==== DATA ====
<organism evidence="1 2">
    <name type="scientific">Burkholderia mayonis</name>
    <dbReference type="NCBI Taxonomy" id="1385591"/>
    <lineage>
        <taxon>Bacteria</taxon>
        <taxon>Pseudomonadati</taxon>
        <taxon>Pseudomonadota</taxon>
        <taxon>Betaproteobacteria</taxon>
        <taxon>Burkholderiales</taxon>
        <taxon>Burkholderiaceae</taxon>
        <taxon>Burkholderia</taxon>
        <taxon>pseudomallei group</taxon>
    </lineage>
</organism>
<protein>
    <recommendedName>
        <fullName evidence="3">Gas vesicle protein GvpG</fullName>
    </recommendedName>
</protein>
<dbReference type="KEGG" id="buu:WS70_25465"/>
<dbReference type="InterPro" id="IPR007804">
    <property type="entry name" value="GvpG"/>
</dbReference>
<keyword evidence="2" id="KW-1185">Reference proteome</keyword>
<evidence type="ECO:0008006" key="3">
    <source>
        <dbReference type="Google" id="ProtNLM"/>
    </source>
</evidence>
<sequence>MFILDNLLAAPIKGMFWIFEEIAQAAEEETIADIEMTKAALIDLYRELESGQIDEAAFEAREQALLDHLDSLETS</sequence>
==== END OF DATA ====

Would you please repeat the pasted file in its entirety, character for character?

<organism evidence="1 2">
    <name type="scientific">Burkholderia mayonis</name>
    <dbReference type="NCBI Taxonomy" id="1385591"/>
    <lineage>
        <taxon>Bacteria</taxon>
        <taxon>Pseudomonadati</taxon>
        <taxon>Pseudomonadota</taxon>
        <taxon>Betaproteobacteria</taxon>
        <taxon>Burkholderiales</taxon>
        <taxon>Burkholderiaceae</taxon>
        <taxon>Burkholderia</taxon>
        <taxon>pseudomallei group</taxon>
    </lineage>
</organism>
<protein>
    <recommendedName>
        <fullName evidence="3">Gas vesicle protein GvpG</fullName>
    </recommendedName>
</protein>
<dbReference type="KEGG" id="buu:WS70_25465"/>
<dbReference type="InterPro" id="IPR007804">
    <property type="entry name" value="GvpG"/>
</dbReference>
<keyword evidence="2" id="KW-1185">Reference proteome</keyword>
<evidence type="ECO:0008006" key="3">
    <source>
        <dbReference type="Google" id="ProtNLM"/>
    </source>
</evidence>
<sequence>MFILDNLLAAPIKGMFWIFEEIAQAAEEETIADIEMTKAALIDLYRELESGQIDEAAFEAREQALLDHLDSLETS</sequence>